Category

Death/Dying

Not grim and not somber, this category wades into matters of death and dying with some observations about the big picture and details that sometimes don’t see the light of day!  Full of years, readers and viewers will find this category a good place to begin conversations and redeem what might otherwise seem to be an easily avoided part of life.

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What else is there to think about?

  Over the past week or so, I’ve been waiting for the coronavirus news to settle down. Here’s why: Whether out of prudence, trying to fill empty leadership niches or injecting trust and truth back into the emotional economy, leaders of all kinds have been filling my mailbox with assurances and information. I appreciate their thoughtfulness. This is probably a once-in-a-lifetime crisis, andMORE...

An abundance of caution

There’s a lot of caution going around now. Everywhere, it seems. As a preface for almost any announcement, caution-abundance carries the same amount of linguistic freight as the well-worn phrase, “We take (fill in the blanks) very seriously.” Assured by plentiful prudence, readers/viewers know that whatever they see/hear will be well-infused with the presumably admirable trait of caution. Lots ofMORE...

Viral Lent

I don’t know if it’s just me, but this year’s Lenten season seems especially essential, relatable and inviting of my spirit. Lent themes and emotions seem strongly connected to current events almost everywhere I look. Thoughts arising out of the *COVID-19 outbreak are a good example. Perhaps Lent has gone viral? Lent calls me to confess my sinfulness, to seek forgiveness and to hope dearly forMORE...

Winking out

Today I just want to share a sad part of growing older: Dealing with the loss of those near and dear. Specifically, those beloved elders from my past who seem to disappear suddenly, like twinkling stars that wink out without much of a trace. This has occurred to me earlier in life—teachers, friends and mentors who have died or descended into illnesses that prohibit communication with them. As IMORE...

Remembering who you are

When I’m down on myself—not fully appreciating who I am at this time in life—it’s usually because I’ve forgotten who I have been. Trying to claw my way out of the generalized anxiety that characterizes our society, I’m sometimes not able to rekindle my best self—a fully-functioning creature of God’s own hand. Some of that occurs because I am not fully connected to what God has accomplishedMORE...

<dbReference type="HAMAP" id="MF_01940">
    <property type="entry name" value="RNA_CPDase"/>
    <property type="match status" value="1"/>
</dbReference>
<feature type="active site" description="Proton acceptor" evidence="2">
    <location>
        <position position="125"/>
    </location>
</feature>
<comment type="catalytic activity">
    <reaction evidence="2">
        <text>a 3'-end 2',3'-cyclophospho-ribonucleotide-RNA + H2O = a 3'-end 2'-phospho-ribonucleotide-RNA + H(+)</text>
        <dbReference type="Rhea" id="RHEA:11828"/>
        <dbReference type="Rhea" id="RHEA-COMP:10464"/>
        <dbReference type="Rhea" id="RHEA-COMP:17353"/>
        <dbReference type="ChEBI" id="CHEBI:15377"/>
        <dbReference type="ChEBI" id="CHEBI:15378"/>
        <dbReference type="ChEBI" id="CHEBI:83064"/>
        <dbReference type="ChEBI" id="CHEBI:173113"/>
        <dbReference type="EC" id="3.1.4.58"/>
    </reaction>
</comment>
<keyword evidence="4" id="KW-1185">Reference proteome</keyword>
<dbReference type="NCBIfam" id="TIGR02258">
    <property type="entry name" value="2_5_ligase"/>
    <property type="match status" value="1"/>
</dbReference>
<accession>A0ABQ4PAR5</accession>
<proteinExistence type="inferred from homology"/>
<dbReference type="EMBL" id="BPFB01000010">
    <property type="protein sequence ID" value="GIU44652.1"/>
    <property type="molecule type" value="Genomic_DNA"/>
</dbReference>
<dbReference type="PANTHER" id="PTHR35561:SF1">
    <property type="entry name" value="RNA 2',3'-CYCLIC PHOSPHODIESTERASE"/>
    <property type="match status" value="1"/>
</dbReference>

Memories that never die

A few months ago, Liz, one of my former co-workers, died at a young age. This was one of those cases where “too soon for her to die” was true—an effervescent woman still perking along and inspiring others wherever she went. My initial grieving was compounded by the sadness of not having kept in touch over the years—lots of geographical distance. So I was not able to be part of the comfortingMORE...

Fragile lives

Every so often, I am struck by how fragile our lives can be. So many of life’s difficult times begin with a startling moment that changes everything. With sometimes little warning, the exquisitely intricate facets of daily living can disappear suddenly. Lines that have bound us tightly to others fray and snap. Normal health dissipates in the face of sobering test results. An accident snuffs outMORE...

“Nobody knows the trouble I’ve seen”

First it was Ken who entered hospice. Then Kent. And just yesterday, the news came that Bill has been placed under the care of a local hospice program. In each case, this later stage in personal and medical care has followed years of the quiet agonies that come when dealing with disease. What has struck me in each of these cases is how family members have worked out of sight of most of ourMORE...

Obit-diving

At the edge of foodie-culture is the practice of “dumpster-diving.” What practitioners sensibly advocate is an enlightened approach to finding food that has been needlessly discarded, some of it into dumpsters. What’s fully rational about this idea: There is hope and nourishment in what’s at first-glance NOT a place to find useful sustenance. I think there’s a partial connection here to theMORE...

The zeitgeist of a hospital visit

One of the special privileges of older adult years is visiting folks in the hospital. Like funerals or memorial services, these visits can be exquisite times of spiritual depth—occurring at just the right “god-moment”—that might be hard to capture in words. Let me tell you about a recent hospital visit that might match similar experiences in your life. Perhaps these thoughts might help youMORE...

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Bob Sitze

BOB SITZE has filled the many years of his lifework in diverse settings around the United States. His calling has included careers as a teacher/principal, church musician, writer/author, denominational executive staff member and meat worker. Bob lives in Wheaton, IL.

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